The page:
REVIEW: *allinonewinepump*

Discussion in 'Equipment & Sanitation' started by dangerdave, Oct 23, 2011.

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  1. Oct 23, 2011 #1

    dangerdave

    dangerdave

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    I ordered and received my allinonewinepump just last week. It is, by far, the best peice of equipment in my Lab. Light and quiet. Easy to set up and use. All connectors and instructions included. For less than $200, this was a perfect labor saving device for a one-man operation like mine.

    I have used the pump to both rack and bottle. Racking while degassing was the bomb. The first wine I racked with it was my Strawberry Skeeter Pee. Look at all the gas pulled out by racking under vacuum. No more stirring or hand pumping for me...
    [​IMG]

    Bottling was a breeze! I sat on a stool and filled bottles at my leisure. It took alittle practice to get the level right, but once I got the hang of it, the bottling was over in a few minutes. And because it is a vacuum pump, I only had to clean a few pieces of tubing when I was done. Awesome!
    [​IMG]

    I didn't take a picture of this, but last night I racked a 6 gallon carboy of Gwuerztraminer. I degassed using the pump only. I racked it under vacuum back and forth between two carboys, four times. After fining, it was clearer this morning than anything else I have on hand. Astounding! I think some of my cloudy wine issues have come from ineffectual degassing. :D

    If the maintenance free oiless pump continues to work smoothly, I'll give this two thumbs up, and recommend it to anyone who runs a small single family wine making operation.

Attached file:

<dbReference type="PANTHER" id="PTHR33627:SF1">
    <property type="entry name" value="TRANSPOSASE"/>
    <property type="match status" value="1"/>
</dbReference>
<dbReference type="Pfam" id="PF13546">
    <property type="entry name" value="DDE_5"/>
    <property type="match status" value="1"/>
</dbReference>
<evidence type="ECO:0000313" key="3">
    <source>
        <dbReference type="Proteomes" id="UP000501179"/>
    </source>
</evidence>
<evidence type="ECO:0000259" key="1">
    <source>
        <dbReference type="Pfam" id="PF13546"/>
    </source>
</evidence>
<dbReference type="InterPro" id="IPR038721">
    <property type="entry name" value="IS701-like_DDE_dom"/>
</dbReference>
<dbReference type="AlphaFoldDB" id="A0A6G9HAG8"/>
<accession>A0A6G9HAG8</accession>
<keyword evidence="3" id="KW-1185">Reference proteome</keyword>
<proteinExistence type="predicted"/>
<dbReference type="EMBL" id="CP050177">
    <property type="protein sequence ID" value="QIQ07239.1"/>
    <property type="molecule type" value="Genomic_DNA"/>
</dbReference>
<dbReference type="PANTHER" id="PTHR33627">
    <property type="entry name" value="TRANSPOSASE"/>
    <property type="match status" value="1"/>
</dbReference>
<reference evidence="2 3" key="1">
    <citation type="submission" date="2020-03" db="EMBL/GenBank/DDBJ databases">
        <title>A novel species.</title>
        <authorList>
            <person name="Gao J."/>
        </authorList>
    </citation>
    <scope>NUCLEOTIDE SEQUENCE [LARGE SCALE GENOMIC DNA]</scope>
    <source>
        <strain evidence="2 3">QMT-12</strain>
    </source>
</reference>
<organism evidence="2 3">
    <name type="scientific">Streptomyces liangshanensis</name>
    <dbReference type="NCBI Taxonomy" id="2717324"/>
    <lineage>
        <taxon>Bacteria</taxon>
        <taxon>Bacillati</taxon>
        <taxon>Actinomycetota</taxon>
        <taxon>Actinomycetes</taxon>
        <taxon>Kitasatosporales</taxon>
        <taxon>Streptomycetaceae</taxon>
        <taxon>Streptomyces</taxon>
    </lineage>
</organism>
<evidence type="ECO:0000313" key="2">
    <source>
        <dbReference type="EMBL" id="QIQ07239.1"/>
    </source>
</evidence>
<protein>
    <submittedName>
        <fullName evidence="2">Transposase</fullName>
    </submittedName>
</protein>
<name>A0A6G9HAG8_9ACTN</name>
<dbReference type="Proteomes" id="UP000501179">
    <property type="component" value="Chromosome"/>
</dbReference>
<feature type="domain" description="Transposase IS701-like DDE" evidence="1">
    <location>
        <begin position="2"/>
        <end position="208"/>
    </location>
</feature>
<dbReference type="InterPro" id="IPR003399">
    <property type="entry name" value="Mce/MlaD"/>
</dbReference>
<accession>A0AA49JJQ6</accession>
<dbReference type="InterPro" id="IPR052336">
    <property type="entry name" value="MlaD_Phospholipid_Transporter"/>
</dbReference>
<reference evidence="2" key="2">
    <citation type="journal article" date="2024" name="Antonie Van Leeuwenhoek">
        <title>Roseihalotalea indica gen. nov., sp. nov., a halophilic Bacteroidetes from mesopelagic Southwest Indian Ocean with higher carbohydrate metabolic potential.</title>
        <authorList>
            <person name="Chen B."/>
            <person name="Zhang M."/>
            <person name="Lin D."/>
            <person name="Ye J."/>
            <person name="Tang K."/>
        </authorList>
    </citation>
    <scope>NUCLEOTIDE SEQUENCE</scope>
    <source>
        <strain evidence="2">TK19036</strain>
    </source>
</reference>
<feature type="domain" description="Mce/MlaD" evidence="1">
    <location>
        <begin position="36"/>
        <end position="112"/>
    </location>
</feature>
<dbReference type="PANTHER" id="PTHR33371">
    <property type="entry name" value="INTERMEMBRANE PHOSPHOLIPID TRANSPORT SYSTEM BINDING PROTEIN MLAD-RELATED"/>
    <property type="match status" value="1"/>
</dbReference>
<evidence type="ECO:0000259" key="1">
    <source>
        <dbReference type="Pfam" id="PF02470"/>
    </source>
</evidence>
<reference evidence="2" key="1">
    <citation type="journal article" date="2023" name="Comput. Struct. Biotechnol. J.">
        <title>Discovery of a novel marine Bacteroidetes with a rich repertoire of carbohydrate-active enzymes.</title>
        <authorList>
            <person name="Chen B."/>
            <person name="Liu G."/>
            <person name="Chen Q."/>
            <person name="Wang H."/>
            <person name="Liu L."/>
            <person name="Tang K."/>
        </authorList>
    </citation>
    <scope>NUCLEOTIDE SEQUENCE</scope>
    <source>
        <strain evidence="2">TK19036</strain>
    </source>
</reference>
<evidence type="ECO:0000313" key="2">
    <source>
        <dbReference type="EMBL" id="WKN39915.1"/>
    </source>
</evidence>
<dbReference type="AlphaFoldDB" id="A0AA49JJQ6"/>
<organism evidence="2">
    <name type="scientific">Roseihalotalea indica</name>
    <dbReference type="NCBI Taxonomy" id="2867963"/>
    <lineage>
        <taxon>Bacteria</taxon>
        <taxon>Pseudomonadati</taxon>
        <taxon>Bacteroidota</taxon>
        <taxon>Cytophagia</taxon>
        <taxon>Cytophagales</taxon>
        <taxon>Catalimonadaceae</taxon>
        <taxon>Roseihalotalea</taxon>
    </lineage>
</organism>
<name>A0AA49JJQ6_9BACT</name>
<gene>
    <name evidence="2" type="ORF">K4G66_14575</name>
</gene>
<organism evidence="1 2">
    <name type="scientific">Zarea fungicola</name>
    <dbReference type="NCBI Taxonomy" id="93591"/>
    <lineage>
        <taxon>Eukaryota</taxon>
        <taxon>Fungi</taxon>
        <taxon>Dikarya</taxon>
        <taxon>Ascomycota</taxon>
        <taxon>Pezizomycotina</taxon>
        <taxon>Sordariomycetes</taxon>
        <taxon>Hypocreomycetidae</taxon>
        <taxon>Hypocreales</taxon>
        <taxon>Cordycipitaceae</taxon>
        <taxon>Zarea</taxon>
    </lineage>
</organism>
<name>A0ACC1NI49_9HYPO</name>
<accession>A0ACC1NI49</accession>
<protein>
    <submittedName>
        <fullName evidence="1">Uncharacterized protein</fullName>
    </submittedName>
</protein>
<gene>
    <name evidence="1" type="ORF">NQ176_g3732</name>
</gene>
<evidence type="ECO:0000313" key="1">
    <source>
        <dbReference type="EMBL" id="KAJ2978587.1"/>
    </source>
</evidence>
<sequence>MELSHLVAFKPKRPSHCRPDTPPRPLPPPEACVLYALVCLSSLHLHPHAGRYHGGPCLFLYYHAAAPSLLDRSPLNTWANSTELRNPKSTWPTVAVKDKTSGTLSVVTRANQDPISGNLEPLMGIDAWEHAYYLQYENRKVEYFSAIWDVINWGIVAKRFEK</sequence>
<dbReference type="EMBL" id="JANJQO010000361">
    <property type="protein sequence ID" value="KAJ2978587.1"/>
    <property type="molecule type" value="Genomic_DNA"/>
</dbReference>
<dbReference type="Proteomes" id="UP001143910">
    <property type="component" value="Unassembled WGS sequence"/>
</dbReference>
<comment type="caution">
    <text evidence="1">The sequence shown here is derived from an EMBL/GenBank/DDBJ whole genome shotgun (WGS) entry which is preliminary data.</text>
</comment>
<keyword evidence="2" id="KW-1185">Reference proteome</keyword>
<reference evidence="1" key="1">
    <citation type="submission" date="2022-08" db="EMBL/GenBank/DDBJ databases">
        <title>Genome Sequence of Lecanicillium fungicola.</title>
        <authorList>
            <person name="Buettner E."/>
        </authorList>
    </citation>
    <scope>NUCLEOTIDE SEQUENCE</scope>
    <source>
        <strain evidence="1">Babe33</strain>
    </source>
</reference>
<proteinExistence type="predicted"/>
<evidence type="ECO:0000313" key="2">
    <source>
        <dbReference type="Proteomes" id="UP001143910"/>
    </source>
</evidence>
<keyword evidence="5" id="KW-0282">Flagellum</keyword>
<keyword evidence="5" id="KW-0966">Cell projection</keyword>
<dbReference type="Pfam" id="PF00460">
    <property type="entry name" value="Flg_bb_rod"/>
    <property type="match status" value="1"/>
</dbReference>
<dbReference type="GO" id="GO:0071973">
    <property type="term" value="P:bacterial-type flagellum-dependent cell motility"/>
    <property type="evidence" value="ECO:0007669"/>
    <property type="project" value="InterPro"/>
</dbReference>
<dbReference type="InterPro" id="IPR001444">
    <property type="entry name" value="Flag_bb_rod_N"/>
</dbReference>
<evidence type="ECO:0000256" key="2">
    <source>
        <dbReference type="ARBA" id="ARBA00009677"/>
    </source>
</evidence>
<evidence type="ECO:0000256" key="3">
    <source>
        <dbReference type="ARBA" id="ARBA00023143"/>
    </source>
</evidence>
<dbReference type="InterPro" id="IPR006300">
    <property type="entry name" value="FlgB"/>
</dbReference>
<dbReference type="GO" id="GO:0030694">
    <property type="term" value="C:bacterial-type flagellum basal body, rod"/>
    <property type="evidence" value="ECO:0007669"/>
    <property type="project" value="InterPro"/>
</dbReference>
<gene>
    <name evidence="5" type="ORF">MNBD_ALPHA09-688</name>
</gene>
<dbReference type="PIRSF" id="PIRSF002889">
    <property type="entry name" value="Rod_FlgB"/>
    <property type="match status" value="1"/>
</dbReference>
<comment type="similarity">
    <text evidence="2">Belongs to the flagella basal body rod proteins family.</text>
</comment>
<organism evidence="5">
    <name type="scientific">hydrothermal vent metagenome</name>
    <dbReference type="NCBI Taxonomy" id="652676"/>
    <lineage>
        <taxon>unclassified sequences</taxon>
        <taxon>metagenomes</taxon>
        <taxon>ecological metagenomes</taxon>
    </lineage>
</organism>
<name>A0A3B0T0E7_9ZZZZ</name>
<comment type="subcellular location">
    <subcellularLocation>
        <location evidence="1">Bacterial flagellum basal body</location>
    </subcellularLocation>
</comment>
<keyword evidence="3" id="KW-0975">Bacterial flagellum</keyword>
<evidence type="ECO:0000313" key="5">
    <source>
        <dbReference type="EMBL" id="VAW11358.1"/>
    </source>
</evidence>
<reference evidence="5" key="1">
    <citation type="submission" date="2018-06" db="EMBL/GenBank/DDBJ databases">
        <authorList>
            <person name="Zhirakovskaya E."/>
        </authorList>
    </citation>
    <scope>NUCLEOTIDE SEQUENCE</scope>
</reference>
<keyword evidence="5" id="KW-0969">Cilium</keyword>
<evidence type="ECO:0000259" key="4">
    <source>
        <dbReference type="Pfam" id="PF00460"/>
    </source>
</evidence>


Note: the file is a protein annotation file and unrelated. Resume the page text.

Thanks very much to our own vacuumpumpman! :try
     
  2. Oct 23, 2011 #2

    Runningwolf

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    Dave thanks for the unbiased review. That is great news and a darn bit cheaper the my Enolmatic.
     
  3. Oct 25, 2011 #3

    VWyatt

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    all in one wine pump

    I ordered my allinonewinepump and so far i think it is the best piece of equipment in mywine room. Light and quiet. Easy to set up and use. All connectors and instructions included. It is definately the perfect labor saving device for my operation.

    I have only used the pump to rack and degass so far but wow!!. Racking while degassing !! No more stirring or hand pumping for me thats for sure!!

    Clean up is also a snap !! One big thumbs up from me :)
     
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  4. Oct 25, 2011 #4

    robie

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    When using it for bottling, how do you stop the flow of wine when the bottle is full - do you lift the bung from the filled bottle and break the vacuum?